The Prince of Saxe Leinitzer laid his cards softly upon the table. He smiled upon Mr. Sabin - a slow, unpleasant smile.
"I think," he said slowly, "that our game must be postponed. It is a pity, but I think it had better be so."
"It must be entirely as you wish," Mr. Sabin answered. "I am at your service now or later."
The Prince rose to his feet.
"Monsieur le Due de Souspennier," he said, "what are we to conclude from your presence here this evening?"
"It is obvious," Mr. Sabin answered. "I claim my place amongst you."
"You claim to be one of us?"
"Ten years ago," the Prince continued, "you were granted immunity from all the penalties and obligations which a co-membership with us might involve. This privilege was extended to you on account of certain great operations in which you were then engaged, and the object of which was not foreign to our own aims. You are aware that the period of that immunity is long since past."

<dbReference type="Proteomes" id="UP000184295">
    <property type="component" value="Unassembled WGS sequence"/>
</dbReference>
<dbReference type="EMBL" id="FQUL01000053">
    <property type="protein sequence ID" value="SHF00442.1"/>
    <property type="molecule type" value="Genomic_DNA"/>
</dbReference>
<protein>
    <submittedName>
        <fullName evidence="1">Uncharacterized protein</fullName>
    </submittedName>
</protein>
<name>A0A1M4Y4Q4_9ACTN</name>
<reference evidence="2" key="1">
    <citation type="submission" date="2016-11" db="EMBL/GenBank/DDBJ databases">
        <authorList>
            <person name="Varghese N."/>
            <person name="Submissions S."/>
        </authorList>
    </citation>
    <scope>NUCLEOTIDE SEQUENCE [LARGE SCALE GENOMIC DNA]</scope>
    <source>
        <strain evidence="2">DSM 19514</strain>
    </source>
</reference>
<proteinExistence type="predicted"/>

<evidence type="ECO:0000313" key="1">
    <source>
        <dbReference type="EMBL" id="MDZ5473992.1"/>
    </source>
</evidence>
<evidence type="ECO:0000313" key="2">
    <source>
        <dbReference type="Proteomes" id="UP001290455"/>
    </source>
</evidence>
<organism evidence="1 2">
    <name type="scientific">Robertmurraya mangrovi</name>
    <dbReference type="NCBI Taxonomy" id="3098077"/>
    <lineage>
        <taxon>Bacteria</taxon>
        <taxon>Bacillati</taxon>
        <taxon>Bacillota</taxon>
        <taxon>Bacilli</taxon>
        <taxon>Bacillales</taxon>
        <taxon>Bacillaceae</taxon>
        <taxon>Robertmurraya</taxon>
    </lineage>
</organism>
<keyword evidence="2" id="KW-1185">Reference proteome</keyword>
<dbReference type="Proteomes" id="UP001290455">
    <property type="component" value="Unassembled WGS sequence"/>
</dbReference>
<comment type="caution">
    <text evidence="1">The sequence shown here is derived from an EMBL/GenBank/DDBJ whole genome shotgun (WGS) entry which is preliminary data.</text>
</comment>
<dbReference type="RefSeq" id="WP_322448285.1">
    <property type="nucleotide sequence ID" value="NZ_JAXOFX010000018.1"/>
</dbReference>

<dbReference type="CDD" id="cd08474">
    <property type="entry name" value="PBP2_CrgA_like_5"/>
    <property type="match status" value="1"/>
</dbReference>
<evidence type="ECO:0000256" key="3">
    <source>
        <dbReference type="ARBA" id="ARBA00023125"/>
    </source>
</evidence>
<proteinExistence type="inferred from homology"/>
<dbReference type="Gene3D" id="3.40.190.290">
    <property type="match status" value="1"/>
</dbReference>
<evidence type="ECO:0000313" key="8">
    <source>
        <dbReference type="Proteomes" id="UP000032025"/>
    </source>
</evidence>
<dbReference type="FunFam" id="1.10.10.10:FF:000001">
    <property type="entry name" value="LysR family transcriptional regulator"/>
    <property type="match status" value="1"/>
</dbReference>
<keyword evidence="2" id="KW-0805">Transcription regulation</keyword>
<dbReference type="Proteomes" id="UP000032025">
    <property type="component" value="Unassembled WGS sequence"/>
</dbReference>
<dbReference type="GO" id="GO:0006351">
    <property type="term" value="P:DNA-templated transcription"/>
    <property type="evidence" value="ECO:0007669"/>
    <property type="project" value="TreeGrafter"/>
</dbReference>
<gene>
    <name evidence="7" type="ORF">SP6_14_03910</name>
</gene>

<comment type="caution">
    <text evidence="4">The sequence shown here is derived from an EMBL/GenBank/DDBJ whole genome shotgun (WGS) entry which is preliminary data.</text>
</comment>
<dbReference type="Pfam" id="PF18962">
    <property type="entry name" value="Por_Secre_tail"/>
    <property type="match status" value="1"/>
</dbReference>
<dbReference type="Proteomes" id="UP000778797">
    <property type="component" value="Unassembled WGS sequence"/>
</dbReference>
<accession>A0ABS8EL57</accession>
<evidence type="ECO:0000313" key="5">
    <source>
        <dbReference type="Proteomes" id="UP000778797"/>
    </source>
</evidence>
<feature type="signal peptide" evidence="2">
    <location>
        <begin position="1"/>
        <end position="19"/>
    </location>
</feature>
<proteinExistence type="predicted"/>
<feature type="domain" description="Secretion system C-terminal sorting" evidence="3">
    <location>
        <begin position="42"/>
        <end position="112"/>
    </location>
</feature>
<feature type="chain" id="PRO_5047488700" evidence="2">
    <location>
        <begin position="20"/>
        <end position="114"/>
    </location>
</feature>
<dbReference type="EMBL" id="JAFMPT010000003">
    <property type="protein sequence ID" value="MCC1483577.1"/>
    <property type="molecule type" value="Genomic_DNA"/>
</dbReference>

Mr. Sabin leaned with both hands upon his stick, and his face was like the face of a sphinx. Only Lucille, who knew him best of all those there, saw him wince for a moment before this reminder of his great failure.
"I am not accustomed," Mr. Sabin said quietly, "to shirk my share of the work in any undertaking with which I am connected. Only in this case I claim to take the place of the Countess Lucille, my wife. I request that the task, whatever it may be which you have imposed upon her, may be transferred to me."
The Prince's smile was sweet, but those who knew him best wondered what evil it might betoken for his ancient enemy.
"You offer yourself, then, as a full member?"
"Subject," he drawled, "to all the usual pains and privileges?"